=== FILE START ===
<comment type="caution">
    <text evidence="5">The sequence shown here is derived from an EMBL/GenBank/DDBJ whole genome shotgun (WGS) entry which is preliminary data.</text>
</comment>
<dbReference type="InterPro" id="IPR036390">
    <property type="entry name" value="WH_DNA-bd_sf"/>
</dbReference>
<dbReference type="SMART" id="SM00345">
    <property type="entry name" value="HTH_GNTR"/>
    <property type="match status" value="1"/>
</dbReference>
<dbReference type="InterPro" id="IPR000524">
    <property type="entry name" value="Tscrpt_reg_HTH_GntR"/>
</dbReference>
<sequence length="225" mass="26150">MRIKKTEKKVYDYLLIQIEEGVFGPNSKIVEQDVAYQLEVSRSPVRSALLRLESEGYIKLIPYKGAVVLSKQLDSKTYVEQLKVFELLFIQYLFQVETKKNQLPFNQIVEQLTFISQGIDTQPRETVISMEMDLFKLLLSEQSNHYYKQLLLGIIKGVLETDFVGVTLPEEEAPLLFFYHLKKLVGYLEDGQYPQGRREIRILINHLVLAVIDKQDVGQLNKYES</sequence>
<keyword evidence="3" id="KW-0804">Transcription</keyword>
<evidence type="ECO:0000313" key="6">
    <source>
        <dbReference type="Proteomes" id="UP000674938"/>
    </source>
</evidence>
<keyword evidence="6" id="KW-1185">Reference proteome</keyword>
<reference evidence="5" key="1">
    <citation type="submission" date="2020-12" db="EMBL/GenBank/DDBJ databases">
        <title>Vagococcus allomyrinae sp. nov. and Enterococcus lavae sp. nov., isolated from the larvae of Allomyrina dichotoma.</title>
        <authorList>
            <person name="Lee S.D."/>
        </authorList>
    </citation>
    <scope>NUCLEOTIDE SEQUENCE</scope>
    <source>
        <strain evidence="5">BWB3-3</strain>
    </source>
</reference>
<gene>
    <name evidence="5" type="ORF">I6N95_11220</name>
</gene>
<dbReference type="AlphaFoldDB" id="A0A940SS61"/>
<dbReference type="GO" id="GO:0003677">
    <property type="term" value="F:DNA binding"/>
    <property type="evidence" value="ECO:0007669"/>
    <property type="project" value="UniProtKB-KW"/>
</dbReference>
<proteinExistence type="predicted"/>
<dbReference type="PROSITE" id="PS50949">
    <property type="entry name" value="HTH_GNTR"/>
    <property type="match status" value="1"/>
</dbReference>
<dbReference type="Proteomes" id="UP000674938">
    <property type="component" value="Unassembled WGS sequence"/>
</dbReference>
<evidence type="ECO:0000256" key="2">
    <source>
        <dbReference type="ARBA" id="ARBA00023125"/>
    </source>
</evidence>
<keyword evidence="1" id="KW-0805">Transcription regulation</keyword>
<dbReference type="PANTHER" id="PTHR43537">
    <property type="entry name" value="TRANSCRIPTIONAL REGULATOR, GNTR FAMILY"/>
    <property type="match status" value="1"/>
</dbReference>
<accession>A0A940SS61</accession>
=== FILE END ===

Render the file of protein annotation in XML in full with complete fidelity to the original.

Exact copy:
<comment type="caution">
    <text evidence="5">The sequence shown here is derived from an EMBL/GenBank/DDBJ whole genome shotgun (WGS) entry which is preliminary data.</text>
</comment>
<dbReference type="InterPro" id="IPR036390">
    <property type="entry name" value="WH_DNA-bd_sf"/>
</dbReference>
<dbReference type="SMART" id="SM00345">
    <property type="entry name" value="HTH_GNTR"/>
    <property type="match status" value="1"/>
</dbReference>
<dbReference type="InterPro" id="IPR000524">
    <property type="entry name" value="Tscrpt_reg_HTH_GntR"/>
</dbReference>
<sequence length="225" mass="26150">MRIKKTEKKVYDYLLIQIEEGVFGPNSKIVEQDVAYQLEVSRSPVRSALLRLESEGYIKLIPYKGAVVLSKQLDSKTYVEQLKVFELLFIQYLFQVETKKNQLPFNQIVEQLTFISQGIDTQPRETVISMEMDLFKLLLSEQSNHYYKQLLLGIIKGVLETDFVGVTLPEEEAPLLFFYHLKKLVGYLEDGQYPQGRREIRILINHLVLAVIDKQDVGQLNKYES</sequence>
<keyword evidence="3" id="KW-0804">Transcription</keyword>
<evidence type="ECO:0000313" key="6">
    <source>
        <dbReference type="Proteomes" id="UP000674938"/>
    </source>
</evidence>
<keyword evidence="6" id="KW-1185">Reference proteome</keyword>
<reference evidence="5" key="1">
    <citation type="submission" date="2020-12" db="EMBL/GenBank/DDBJ databases">
        <title>Vagococcus allomyrinae sp. nov. and Enterococcus lavae sp. nov., isolated from the larvae of Allomyrina dichotoma.</title>
        <authorList>
            <person name="Lee S.D."/>
        </authorList>
    </citation>
    <scope>NUCLEOTIDE SEQUENCE</scope>
    <source>
        <strain evidence="5">BWB3-3</strain>
    </source>
</reference>
<gene>
    <name evidence="5" type="ORF">I6N95_11220</name>
</gene>
<dbReference type="AlphaFoldDB" id="A0A940SS61"/>
<dbReference type="GO" id="GO:0003677">
    <property type="term" value="F:DNA binding"/>
    <property type="evidence" value="ECO:0007669"/>
    <property type="project" value="UniProtKB-KW"/>
</dbReference>
<proteinExistence type="predicted"/>
<dbReference type="PROSITE" id="PS50949">
    <property type="entry name" value="HTH_GNTR"/>
    <property type="match status" value="1"/>
</dbReference>
<dbReference type="Proteomes" id="UP000674938">
    <property type="component" value="Unassembled WGS sequence"/>
</dbReference>
<evidence type="ECO:0000256" key="2">
    <source>
        <dbReference type="ARBA" id="ARBA00023125"/>
    </source>
</evidence>
<keyword evidence="1" id="KW-0805">Transcription regulation</keyword>
<dbReference type="PANTHER" id="PTHR43537">
    <property type="entry name" value="TRANSCRIPTIONAL REGULATOR, GNTR FAMILY"/>
    <property type="match status" value="1"/>
</dbReference>
<accession>A0A940SS61</accession>